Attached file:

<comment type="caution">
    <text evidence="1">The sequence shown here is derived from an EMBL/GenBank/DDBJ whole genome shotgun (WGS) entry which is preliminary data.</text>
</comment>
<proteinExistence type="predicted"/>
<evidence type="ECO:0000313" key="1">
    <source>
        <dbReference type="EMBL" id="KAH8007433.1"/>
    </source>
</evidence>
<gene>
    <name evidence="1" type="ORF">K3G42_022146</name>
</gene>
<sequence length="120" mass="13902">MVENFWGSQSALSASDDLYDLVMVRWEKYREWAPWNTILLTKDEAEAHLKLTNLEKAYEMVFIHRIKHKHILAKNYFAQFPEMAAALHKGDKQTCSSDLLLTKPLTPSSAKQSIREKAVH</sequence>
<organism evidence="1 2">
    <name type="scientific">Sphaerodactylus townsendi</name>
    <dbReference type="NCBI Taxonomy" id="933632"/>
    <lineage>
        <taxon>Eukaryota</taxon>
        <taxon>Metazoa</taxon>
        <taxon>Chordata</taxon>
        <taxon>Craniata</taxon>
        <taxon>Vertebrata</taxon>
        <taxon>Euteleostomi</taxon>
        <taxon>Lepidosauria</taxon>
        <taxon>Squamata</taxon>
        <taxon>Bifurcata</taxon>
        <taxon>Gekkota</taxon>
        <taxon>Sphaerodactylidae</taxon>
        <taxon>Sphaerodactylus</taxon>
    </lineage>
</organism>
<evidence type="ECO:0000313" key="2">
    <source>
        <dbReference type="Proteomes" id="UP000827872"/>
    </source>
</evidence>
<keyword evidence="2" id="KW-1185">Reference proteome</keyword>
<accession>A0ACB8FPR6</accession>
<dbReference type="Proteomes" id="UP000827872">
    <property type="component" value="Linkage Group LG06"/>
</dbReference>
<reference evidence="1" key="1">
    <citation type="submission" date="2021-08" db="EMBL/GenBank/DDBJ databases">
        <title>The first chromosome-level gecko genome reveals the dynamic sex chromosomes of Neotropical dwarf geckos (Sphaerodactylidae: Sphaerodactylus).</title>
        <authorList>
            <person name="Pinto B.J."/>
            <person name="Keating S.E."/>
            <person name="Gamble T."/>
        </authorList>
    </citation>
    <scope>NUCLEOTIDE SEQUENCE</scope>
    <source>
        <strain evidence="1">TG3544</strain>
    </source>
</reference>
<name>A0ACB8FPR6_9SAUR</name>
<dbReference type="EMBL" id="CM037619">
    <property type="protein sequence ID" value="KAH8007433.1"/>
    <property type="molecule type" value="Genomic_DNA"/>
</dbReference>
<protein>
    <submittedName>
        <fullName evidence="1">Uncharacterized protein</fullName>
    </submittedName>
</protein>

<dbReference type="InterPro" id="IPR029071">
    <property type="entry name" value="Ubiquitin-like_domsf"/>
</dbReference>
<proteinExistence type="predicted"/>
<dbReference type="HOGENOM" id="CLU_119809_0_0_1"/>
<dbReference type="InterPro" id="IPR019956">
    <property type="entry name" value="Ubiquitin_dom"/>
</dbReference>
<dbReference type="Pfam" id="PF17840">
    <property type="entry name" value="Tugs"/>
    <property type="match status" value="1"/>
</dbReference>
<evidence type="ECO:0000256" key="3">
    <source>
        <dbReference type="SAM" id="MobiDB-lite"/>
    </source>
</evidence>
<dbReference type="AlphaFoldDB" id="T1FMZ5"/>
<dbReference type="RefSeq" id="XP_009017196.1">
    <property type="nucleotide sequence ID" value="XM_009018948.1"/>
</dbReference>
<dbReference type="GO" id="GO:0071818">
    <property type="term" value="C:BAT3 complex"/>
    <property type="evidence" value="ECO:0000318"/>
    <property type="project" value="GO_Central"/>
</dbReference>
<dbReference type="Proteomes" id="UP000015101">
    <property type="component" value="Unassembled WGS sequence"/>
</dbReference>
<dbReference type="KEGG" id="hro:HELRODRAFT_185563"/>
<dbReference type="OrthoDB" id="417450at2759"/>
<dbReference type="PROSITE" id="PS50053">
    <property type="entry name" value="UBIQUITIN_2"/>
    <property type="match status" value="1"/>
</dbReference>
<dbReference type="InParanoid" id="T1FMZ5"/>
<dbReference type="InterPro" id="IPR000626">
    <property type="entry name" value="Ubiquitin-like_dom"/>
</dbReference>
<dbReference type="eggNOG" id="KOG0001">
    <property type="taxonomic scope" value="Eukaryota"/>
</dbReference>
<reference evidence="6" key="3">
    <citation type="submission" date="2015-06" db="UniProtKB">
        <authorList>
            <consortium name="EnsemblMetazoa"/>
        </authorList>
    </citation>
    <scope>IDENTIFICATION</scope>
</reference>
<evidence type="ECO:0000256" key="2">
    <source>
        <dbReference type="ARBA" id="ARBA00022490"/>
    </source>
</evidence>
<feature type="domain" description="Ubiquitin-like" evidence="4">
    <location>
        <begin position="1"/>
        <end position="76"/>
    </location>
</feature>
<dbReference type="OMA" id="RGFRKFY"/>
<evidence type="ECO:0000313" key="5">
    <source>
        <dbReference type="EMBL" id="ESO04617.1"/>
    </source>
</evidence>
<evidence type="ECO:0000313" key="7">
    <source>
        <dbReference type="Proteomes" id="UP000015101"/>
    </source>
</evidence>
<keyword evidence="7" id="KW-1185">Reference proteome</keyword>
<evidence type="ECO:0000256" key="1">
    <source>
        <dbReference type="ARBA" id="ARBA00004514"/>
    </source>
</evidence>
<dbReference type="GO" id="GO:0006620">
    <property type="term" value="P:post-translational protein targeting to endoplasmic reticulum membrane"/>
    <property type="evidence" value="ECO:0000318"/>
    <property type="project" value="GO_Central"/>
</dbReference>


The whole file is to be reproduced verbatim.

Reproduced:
<comment type="caution">
    <text evidence="1">The sequence shown here is derived from an EMBL/GenBank/DDBJ whole genome shotgun (WGS) entry which is preliminary data.</text>
</comment>
<proteinExistence type="predicted"/>
<evidence type="ECO:0000313" key="1">
    <source>
        <dbReference type="EMBL" id="KAH8007433.1"/>
    </source>
</evidence>
<gene>
    <name evidence="1" type="ORF">K3G42_022146</name>
</gene>
<sequence length="120" mass="13902">MVENFWGSQSALSASDDLYDLVMVRWEKYREWAPWNTILLTKDEAEAHLKLTNLEKAYEMVFIHRIKHKHILAKNYFAQFPEMAAALHKGDKQTCSSDLLLTKPLTPSSAKQSIREKAVH</sequence>
<organism evidence="1 2">
    <name type="scientific">Sphaerodactylus townsendi</name>
    <dbReference type="NCBI Taxonomy" id="933632"/>
    <lineage>
        <taxon>Eukaryota</taxon>
        <taxon>Metazoa</taxon>
        <taxon>Chordata</taxon>
        <taxon>Craniata</taxon>
        <taxon>Vertebrata</taxon>
        <taxon>Euteleostomi</taxon>
        <taxon>Lepidosauria</taxon>
        <taxon>Squamata</taxon>
        <taxon>Bifurcata</taxon>
        <taxon>Gekkota</taxon>
        <taxon>Sphaerodactylidae</taxon>
        <taxon>Sphaerodactylus</taxon>
    </lineage>
</organism>
<evidence type="ECO:0000313" key="2">
    <source>
        <dbReference type="Proteomes" id="UP000827872"/>
    </source>
</evidence>
<keyword evidence="2" id="KW-1185">Reference proteome</keyword>
<accession>A0ACB8FPR6</accession>
<dbReference type="Proteomes" id="UP000827872">
    <property type="component" value="Linkage Group LG06"/>
</dbReference>
<reference evidence="1" key="1">
    <citation type="submission" date="2021-08" db="EMBL/GenBank/DDBJ databases">
        <title>The first chromosome-level gecko genome reveals the dynamic sex chromosomes of Neotropical dwarf geckos (Sphaerodactylidae: Sphaerodactylus).</title>
        <authorList>
            <person name="Pinto B.J."/>
            <person name="Keating S.E."/>
            <person name="Gamble T."/>
        </authorList>
    </citation>
    <scope>NUCLEOTIDE SEQUENCE</scope>
    <source>
        <strain evidence="1">TG3544</strain>
    </source>
</reference>
<name>A0ACB8FPR6_9SAUR</name>
<dbReference type="EMBL" id="CM037619">
    <property type="protein sequence ID" value="KAH8007433.1"/>
    <property type="molecule type" value="Genomic_DNA"/>
</dbReference>
<protein>
    <submittedName>
        <fullName evidence="1">Uncharacterized protein</fullName>
    </submittedName>
</protein>

<dbReference type="InterPro" id="IPR029071">
    <property type="entry name" value="Ubiquitin-like_domsf"/>
</dbReference>
<proteinExistence type="predicted"/>
<dbReference type="HOGENOM" id="CLU_119809_0_0_1"/>
<dbReference type="InterPro" id="IPR019956">
    <property type="entry name" value="Ubiquitin_dom"/>
</dbReference>
<dbReference type="Pfam" id="PF17840">
    <property type="entry name" value="Tugs"/>
    <property type="match status" value="1"/>
</dbReference>
<evidence type="ECO:0000256" key="3">
    <source>
        <dbReference type="SAM" id="MobiDB-lite"/>
    </source>
</evidence>
<dbReference type="AlphaFoldDB" id="T1FMZ5"/>
<dbReference type="RefSeq" id="XP_009017196.1">
    <property type="nucleotide sequence ID" value="XM_009018948.1"/>
</dbReference>
<dbReference type="GO" id="GO:0071818">
    <property type="term" value="C:BAT3 complex"/>
    <property type="evidence" value="ECO:0000318"/>
    <property type="project" value="GO_Central"/>
</dbReference>
<dbReference type="Proteomes" id="UP000015101">
    <property type="component" value="Unassembled WGS sequence"/>
</dbReference>
<dbReference type="KEGG" id="hro:HELRODRAFT_185563"/>
<dbReference type="OrthoDB" id="417450at2759"/>
<dbReference type="PROSITE" id="PS50053">
    <property type="entry name" value="UBIQUITIN_2"/>
    <property type="match status" value="1"/>
</dbReference>
<dbReference type="InParanoid" id="T1FMZ5"/>
<dbReference type="InterPro" id="IPR000626">
    <property type="entry name" value="Ubiquitin-like_dom"/>
</dbReference>
<dbReference type="eggNOG" id="KOG0001">
    <property type="taxonomic scope" value="Eukaryota"/>
</dbReference>
<reference evidence="6" key="3">
    <citation type="submission" date="2015-06" db="UniProtKB">
        <authorList>
            <consortium name="EnsemblMetazoa"/>
        </authorList>
    </citation>
    <scope>IDENTIFICATION</scope>
</reference>
<evidence type="ECO:0000256" key="2">
    <source>
        <dbReference type="ARBA" id="ARBA00022490"/>
    </source>
</evidence>
<feature type="domain" description="Ubiquitin-like" evidence="4">
    <location>
        <begin position="1"/>
        <end position="76"/>
    </location>
</feature>
<dbReference type="OMA" id="RGFRKFY"/>
<evidence type="ECO:0000313" key="5">
    <source>
        <dbReference type="EMBL" id="ESO04617.1"/>
    </source>
</evidence>
<evidence type="ECO:0000313" key="7">
    <source>
        <dbReference type="Proteomes" id="UP000015101"/>
    </source>
</evidence>
<keyword evidence="7" id="KW-1185">Reference proteome</keyword>
<evidence type="ECO:0000256" key="1">
    <source>
        <dbReference type="ARBA" id="ARBA00004514"/>
    </source>
</evidence>
<dbReference type="GO" id="GO:0006620">
    <property type="term" value="P:post-translational protein targeting to endoplasmic reticulum membrane"/>
    <property type="evidence" value="ECO:0000318"/>
    <property type="project" value="GO_Central"/>
</dbReference>